Observing Libyan users reaction around social media only show the lack of knowledge and great sense of pessimism. Opinions vary between Libya losing the games in every participation in the Olympics and between those not wanting Libya to participate from the first place. Given the lack of support on all levels, from financial to logistic support. Also, the absence in providing proper training programs and all the small details linked to preparing the athletes for this huge event.

The Libyan Rower Alhussein Ghanbour

Some people see it as no longer enough that every year Libya participates but never brings any medals home. While others see the participation as an achievement given the status of the country since 2011. With the political turmoil that led the country into an endless loop of rivalry and conflict. Hoping that this year’s upcoming elections on December 24 will open a new chapter for Libya and Libyans.

Corruption and Weak Management Prevail, Until When?

I believe that making athletes win in Olympics is a collective work. If the state abandons its athletes then I don’t think us as citizens should add to the athlete’s struggles and overwhelming pressure. Libyans are not fully aware of the nature of training and the schedule of athletes. The overall understanding of Olympics is considered low in comparison to Football for instance. Adding to it the kind of circumstances athletes have gone through to still make it to the Olympics. Adding the impact of COVID-19 to the nature of training.

The fact that athletes made it to the Olympics is a huge achievement. It shows you the dedication and sacrifice they have put to make it happen. I am not coming up with excuses for them but I am stating facts and laying it down as it is. Unfortunately, we cannot turn a blind eye on the status of corruption that prevails the Libyan Olympics committee and individual sports unions.


weak management and ignorance kept the performance of Libyans low in every round of the Olympics. But the Olympics has given us the chance to question those in power and to demand answers. Whether on the selection process or the ongoing event and what truly happens under the table. Not forgetting the role of local media outlets in covering this huge event. In fact, having no media team by any media outlet sent to Tokyo to cover the Libyan participation and to keep Libyans informed. Moving to the role of businessmen in terms of support that could help and further make the participation positive.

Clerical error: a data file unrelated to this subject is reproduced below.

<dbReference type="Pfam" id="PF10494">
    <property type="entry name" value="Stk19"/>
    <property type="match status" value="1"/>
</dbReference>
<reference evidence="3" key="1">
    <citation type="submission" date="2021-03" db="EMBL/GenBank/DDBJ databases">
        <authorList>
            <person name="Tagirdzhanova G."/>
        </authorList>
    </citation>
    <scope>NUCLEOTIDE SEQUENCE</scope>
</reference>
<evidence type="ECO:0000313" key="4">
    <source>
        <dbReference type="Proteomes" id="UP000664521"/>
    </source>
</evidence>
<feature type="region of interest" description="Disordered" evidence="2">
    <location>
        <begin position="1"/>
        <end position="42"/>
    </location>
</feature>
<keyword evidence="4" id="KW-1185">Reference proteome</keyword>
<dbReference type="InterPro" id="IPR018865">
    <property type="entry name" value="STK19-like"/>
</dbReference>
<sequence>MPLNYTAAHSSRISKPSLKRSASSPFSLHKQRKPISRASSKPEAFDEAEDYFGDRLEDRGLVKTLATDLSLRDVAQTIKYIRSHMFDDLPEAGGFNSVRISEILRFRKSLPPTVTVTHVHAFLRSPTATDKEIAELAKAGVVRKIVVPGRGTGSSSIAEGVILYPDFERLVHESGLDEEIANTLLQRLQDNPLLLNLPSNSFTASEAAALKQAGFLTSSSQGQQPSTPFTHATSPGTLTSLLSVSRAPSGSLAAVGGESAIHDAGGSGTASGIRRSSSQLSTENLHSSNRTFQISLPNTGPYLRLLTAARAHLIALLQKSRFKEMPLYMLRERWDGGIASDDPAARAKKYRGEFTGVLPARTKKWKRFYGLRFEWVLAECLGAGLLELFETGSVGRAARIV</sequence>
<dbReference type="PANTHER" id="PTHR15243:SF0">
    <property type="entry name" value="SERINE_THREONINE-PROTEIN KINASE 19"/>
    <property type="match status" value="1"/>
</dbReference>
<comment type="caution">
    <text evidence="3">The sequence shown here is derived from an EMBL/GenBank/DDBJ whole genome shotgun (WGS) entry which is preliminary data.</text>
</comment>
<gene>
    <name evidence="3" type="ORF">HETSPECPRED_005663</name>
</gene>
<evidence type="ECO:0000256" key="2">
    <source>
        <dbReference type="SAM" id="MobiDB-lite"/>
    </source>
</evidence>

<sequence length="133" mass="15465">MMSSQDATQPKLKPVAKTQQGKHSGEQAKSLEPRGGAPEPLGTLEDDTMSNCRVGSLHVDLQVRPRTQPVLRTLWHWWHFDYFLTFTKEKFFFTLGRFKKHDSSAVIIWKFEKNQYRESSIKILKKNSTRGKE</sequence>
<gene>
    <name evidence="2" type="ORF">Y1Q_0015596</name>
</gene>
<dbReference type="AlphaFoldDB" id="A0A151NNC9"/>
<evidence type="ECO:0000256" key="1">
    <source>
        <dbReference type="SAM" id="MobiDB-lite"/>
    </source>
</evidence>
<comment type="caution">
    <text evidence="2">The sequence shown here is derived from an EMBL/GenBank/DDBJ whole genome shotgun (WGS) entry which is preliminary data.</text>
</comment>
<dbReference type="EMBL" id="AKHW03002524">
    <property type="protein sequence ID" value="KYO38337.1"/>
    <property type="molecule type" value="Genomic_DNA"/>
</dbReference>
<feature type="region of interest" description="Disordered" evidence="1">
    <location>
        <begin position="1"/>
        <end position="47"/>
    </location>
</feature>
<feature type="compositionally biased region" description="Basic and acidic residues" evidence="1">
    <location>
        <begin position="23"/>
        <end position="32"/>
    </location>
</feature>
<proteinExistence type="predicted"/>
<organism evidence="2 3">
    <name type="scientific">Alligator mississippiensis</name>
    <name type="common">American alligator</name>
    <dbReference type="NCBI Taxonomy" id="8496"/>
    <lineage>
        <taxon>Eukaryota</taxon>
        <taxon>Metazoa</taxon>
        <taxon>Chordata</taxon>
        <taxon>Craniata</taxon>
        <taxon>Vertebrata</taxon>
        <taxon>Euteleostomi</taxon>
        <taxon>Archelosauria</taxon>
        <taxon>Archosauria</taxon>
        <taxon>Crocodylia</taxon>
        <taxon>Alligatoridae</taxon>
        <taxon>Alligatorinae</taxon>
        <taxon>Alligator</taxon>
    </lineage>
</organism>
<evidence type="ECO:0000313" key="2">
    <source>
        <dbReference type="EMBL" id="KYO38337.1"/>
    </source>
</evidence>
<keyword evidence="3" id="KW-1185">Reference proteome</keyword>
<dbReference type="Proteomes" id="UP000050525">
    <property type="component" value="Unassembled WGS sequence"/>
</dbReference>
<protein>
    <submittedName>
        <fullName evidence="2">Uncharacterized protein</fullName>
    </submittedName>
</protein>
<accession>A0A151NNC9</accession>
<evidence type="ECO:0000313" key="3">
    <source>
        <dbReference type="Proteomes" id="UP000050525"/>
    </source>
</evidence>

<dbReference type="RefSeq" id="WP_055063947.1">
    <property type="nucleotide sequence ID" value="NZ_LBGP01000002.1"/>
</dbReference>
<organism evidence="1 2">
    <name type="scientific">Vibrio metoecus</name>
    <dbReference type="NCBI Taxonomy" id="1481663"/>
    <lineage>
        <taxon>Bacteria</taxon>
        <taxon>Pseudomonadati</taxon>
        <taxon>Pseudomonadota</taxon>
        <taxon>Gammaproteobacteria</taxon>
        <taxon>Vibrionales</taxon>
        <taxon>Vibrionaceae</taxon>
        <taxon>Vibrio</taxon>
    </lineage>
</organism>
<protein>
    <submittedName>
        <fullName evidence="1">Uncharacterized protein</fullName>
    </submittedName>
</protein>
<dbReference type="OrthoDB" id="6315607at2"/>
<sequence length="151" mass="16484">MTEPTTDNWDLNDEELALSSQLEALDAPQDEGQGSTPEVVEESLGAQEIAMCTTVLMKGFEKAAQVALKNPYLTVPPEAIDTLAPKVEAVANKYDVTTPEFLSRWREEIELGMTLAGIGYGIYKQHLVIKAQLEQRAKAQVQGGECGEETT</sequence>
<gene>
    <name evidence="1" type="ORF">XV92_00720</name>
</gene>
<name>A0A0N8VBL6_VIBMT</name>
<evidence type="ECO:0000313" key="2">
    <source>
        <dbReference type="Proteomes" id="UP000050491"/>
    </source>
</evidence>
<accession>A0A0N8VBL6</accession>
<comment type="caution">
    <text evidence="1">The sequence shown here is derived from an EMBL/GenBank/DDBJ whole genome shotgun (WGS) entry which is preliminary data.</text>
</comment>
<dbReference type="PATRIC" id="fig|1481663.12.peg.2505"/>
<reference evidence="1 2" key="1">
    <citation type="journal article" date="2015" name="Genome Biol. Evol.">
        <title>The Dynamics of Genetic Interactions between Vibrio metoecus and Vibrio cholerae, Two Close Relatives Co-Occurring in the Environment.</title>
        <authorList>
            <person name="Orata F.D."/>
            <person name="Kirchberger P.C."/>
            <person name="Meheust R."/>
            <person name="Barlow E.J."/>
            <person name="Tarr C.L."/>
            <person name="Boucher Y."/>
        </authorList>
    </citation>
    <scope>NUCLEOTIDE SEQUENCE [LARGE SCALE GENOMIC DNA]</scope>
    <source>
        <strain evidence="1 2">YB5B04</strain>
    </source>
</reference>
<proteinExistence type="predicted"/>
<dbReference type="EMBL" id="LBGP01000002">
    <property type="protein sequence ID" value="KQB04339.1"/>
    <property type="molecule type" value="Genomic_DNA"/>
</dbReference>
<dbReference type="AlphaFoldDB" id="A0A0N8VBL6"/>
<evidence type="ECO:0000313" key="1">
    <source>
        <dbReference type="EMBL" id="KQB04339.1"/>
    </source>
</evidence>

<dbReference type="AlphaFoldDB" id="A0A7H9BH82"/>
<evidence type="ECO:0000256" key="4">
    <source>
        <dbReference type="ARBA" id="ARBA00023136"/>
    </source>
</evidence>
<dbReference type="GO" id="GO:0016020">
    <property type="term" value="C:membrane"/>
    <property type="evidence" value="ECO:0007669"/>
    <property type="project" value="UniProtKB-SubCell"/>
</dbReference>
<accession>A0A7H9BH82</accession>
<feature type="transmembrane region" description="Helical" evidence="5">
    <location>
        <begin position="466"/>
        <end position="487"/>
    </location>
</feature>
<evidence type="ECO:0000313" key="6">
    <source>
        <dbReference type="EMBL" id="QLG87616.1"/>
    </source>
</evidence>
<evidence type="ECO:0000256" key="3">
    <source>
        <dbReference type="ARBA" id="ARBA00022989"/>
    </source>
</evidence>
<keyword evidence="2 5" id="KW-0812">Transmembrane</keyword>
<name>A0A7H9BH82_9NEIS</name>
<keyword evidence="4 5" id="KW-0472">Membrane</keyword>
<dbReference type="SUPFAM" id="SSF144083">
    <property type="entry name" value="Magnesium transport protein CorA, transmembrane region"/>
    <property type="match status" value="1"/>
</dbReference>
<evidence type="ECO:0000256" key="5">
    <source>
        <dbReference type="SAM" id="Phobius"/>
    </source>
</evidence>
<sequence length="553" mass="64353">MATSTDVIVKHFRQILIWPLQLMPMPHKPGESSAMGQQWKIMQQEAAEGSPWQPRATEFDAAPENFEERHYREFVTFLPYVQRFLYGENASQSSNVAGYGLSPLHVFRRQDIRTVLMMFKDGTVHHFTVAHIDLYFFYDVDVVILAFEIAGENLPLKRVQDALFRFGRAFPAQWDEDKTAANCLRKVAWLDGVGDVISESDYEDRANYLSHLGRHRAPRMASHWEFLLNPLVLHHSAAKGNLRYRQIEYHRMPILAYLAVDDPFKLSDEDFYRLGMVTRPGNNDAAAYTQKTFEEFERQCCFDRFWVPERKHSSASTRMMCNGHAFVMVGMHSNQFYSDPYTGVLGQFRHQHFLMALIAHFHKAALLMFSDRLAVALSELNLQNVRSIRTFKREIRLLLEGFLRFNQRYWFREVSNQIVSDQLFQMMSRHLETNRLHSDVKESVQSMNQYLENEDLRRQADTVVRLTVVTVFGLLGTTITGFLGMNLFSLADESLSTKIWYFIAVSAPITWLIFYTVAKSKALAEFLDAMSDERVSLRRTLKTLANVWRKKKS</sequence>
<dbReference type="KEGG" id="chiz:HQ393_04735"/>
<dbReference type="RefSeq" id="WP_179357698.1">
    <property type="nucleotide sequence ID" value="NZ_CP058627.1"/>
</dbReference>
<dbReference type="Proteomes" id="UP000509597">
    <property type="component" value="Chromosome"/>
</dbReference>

Learnings From The Egyptian Experience

Awareness must be raised around the importance of individual sports in Libya. How we can raise a generation that grows in loving individual sports and dedicate them professionally to a certain sport. For example, I consider Egypt a leading example when it comes to sports. The dedication and organization are mind-blowing and it shows you how important sports are to the country.

The mentality of sports clubs that exist within the Egyptian community for years reflected positively in the Olympics. We can clearly see it through the performance of Egyptian athletes. With 134 athletes, Egypt has brought its biggest Olympic delegation to Tokyo. They will be representing Egypt in 24 sports, the largest number of sports that Egypt has ever participated in. It has accumulated a total of 32 medals since their first participation in the Olympics.


we must keep in mind the efforts put individually by the participating athletes and we should be proud of them regardless. They participated to make sure that Libya is not only known by conflict and war but there is more to it as a country and as citizens. They tried their best to keep Libya in the sports map and to improve their personal records. It is a chance for them to improve and hopefully, we will see them and many others in the next round of Olympics.